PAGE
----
In the UK, more than two million people live with sight loss – including around 360,000 who are registered as blind or partially sighted. Many of those people are turning to voice assistant technology like Alexa, and devices like Amazon Echo, to improve their day-to-day lives.

The wide-ranging benefits of voice assistant technology for those living with sight loss is highlighted by Amazon’s collaboration with the Royal National Institute of Blind People (RNIB). The collaboration enables Alexa to provide information directly from the charity’s Sight Loss Advice Service, improving the accessibility of online information.

The importance of accessibility to information and technology is highlighted by RNIB research showing that more than half of blind and partially sighted people (54 per cent) claim their sight loss is a barrier to using the internet.

To find out more about the importance of voice assistant technology for those living with sight loss, we sat down with Life of a Blind Girl blogger Holly Tuke, who explained why internet access is so important and how voice-connected devices support her day-to-day living.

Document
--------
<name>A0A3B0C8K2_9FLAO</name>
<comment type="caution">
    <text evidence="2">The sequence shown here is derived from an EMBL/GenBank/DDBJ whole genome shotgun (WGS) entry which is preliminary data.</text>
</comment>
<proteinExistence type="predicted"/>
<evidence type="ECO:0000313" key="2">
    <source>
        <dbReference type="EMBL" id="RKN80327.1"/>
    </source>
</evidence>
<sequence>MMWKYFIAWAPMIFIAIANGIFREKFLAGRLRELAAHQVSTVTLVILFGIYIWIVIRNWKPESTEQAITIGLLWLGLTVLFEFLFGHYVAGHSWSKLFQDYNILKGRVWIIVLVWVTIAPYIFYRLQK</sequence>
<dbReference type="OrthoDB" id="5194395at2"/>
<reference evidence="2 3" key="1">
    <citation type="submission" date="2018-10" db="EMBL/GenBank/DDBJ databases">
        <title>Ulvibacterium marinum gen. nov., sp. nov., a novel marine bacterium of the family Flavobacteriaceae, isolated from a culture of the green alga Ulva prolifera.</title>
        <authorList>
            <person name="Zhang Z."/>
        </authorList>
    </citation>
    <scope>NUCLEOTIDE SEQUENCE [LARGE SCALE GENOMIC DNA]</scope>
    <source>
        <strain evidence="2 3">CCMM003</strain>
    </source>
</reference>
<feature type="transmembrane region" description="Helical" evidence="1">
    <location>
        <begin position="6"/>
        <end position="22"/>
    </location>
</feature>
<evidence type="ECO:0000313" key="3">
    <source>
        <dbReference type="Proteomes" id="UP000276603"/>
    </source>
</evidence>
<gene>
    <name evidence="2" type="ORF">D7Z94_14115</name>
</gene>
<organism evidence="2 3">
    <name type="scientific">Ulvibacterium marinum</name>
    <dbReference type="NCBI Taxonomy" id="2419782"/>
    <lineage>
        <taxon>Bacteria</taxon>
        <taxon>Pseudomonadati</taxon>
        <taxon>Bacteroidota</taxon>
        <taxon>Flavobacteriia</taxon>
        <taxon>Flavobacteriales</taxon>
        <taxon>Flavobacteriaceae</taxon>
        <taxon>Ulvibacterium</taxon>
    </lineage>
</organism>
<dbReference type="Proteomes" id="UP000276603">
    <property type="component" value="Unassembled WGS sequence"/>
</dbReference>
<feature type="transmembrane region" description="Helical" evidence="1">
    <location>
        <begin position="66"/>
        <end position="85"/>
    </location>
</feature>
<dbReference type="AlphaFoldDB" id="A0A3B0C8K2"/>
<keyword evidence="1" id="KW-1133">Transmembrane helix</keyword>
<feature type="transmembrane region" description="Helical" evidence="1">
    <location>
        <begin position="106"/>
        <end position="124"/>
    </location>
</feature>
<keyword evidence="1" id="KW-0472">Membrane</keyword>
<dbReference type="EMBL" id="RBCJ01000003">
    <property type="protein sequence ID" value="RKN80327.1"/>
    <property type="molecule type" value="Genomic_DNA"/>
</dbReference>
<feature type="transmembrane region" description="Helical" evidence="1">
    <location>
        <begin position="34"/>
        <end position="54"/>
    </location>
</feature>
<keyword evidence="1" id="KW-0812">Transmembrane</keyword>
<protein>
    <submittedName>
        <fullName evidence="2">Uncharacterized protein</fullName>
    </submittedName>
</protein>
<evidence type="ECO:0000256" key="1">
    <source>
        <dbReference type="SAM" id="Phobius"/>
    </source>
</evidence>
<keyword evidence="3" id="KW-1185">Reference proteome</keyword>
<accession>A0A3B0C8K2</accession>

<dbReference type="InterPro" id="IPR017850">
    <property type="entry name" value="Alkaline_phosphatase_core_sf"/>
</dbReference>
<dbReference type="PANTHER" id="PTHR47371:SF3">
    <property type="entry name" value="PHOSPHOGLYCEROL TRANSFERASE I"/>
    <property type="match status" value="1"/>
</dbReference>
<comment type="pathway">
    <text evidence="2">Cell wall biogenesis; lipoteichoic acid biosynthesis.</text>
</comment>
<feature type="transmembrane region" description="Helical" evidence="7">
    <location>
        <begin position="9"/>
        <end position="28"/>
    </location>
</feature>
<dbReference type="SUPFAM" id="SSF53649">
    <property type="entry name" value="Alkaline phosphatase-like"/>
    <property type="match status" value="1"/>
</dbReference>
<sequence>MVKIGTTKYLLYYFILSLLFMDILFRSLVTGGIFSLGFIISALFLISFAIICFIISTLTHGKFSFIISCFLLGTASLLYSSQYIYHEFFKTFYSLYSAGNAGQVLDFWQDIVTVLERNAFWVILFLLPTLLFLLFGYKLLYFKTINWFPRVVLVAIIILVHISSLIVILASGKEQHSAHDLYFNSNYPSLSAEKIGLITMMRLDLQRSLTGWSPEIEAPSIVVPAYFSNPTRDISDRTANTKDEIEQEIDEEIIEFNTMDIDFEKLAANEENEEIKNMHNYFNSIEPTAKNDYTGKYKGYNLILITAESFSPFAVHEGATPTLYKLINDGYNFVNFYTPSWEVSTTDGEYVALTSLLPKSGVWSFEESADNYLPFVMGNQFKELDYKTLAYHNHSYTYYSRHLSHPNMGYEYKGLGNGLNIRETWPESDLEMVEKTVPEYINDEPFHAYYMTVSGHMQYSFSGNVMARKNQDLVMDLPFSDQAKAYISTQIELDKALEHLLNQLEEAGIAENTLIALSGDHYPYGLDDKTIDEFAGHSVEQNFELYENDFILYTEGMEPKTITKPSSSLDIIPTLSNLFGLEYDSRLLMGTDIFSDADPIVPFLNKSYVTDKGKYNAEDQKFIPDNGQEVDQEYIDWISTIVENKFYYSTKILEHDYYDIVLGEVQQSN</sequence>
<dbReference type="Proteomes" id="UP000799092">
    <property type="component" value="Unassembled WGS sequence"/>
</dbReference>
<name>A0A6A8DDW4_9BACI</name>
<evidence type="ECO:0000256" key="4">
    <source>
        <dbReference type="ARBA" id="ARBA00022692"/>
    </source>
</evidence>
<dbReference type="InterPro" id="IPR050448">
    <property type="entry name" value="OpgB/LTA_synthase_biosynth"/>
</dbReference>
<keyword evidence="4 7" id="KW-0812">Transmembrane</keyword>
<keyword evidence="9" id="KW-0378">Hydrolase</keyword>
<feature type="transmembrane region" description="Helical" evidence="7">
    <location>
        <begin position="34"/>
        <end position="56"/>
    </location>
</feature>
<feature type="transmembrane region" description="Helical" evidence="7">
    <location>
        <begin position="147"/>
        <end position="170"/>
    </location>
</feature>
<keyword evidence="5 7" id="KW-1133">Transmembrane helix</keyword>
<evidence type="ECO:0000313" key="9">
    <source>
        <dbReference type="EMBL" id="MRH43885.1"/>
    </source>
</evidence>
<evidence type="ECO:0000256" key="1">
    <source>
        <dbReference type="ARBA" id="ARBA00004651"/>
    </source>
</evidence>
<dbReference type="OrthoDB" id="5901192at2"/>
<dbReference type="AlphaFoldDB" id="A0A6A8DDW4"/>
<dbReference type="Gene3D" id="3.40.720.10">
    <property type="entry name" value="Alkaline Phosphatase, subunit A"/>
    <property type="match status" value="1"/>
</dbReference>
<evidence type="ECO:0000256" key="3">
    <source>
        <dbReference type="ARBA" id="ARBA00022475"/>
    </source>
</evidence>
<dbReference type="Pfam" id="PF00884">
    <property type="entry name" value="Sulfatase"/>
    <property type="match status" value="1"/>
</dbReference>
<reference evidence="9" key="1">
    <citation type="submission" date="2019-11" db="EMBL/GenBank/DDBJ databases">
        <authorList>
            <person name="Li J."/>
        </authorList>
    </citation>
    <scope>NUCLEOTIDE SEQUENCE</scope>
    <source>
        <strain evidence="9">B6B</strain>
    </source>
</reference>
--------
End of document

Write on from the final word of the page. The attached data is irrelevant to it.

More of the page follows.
Holly Tuke’s stood next to device in own home
Voice-connected devices support Holly Tuke’s day-to-day living.
“I’ve always had a keen interest in technology, and I love anything to do with assistive tech,” Holly explains. “So naturally I was intrigued by the Amazon Echo when it first launched. I’ve now had an Amazon Echo for around three years, in fact we’ve got a few Alexa-connected devices dotted around the house.”

“I’m a firm believer that companies like Amazon have normalised voice-activated technology and they are leading the way in making accessible technology completely mainstream”, she adds.

“Every Amazon Echo is fully accessible for people with a visual impairment like myself, including the Amazon Echo Show which has a screen and comes in three sizes. These products have been developed with accessibility in mind – for example there’s a screen-reader called VoiceView, a screen magnifier, colour inversion and colour correction.”

Previously, specialist technologies that provided spoken explanations and other areas of accessibility support were prohibitively expensive for many people. But voice assistants are now an affordable way to enable independence, break down accessibility barriers and help to build a more inclusive society.

From telling the time to controlling the lights at home, here are Holly’s top ten ways that Alexa makes her life easier on a daily basis.